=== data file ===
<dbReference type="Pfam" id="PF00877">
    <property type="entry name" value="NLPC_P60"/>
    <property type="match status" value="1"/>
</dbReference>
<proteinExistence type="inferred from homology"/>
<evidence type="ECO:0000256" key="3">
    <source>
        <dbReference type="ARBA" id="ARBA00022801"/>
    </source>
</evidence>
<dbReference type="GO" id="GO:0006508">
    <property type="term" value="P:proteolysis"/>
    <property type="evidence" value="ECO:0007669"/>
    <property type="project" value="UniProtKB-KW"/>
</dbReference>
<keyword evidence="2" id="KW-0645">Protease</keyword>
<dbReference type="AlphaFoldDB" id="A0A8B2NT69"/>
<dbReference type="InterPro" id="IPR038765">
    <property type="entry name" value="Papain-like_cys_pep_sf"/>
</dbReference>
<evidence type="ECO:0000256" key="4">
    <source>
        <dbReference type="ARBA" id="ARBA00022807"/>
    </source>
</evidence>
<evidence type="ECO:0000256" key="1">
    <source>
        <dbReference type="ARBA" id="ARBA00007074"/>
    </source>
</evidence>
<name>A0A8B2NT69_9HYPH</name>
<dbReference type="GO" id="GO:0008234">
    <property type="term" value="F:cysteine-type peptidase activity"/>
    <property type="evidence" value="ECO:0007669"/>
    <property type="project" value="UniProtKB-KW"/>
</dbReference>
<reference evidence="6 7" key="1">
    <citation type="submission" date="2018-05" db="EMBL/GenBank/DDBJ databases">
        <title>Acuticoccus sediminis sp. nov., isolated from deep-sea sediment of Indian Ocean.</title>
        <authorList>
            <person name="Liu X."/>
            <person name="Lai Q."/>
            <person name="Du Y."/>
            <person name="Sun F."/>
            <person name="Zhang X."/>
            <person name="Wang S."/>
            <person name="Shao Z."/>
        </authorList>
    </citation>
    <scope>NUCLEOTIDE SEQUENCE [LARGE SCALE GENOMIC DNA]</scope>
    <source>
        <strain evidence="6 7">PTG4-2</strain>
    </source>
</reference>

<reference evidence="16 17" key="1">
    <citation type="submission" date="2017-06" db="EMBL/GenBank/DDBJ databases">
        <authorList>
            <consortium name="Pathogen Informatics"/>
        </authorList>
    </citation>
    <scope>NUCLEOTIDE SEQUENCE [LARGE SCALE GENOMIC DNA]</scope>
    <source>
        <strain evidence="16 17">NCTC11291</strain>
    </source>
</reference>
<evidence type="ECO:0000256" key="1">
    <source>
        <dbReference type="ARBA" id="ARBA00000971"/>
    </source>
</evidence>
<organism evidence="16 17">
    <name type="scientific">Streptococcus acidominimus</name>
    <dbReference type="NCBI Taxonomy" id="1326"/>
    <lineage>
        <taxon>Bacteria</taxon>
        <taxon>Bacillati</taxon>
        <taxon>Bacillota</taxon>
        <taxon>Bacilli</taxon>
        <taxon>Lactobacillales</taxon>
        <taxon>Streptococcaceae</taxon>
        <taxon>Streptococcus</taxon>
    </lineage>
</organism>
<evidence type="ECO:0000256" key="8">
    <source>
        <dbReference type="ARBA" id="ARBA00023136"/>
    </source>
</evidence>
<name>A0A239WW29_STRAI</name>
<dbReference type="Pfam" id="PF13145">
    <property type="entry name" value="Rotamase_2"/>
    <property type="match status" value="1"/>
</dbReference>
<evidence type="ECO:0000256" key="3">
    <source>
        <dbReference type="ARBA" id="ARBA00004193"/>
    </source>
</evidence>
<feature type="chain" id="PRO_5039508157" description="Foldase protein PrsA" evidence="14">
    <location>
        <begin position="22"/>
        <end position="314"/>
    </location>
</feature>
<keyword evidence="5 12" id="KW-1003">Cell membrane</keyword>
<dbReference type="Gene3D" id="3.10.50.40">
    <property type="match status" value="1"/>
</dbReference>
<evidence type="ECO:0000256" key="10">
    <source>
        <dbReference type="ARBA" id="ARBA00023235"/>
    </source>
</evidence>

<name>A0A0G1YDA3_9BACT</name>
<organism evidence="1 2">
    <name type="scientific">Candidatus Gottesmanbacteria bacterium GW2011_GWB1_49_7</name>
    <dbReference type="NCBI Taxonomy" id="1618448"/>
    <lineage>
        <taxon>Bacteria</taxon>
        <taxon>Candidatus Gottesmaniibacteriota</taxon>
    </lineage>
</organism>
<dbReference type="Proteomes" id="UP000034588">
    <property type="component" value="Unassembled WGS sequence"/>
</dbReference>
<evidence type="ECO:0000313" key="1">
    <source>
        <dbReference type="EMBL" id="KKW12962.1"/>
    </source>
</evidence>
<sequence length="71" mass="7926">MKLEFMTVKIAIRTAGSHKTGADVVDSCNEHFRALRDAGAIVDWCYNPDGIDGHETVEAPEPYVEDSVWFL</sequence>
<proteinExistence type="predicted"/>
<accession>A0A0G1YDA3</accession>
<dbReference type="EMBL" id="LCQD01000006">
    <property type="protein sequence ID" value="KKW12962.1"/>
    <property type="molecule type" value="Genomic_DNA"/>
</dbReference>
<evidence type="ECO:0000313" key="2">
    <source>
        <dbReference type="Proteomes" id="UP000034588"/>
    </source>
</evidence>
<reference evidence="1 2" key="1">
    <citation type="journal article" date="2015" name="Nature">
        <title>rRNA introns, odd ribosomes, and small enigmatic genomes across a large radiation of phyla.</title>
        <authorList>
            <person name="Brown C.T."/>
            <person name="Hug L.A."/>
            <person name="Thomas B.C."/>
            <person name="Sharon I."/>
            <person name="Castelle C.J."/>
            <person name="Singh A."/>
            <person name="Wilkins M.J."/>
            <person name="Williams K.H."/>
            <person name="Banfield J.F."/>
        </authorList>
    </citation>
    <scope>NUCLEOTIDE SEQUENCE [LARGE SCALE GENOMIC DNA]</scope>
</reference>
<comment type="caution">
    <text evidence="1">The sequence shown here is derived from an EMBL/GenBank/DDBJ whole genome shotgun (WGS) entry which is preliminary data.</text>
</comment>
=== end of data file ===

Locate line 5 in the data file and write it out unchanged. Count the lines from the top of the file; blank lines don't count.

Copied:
<proteinExistence type="inferred from homology"/>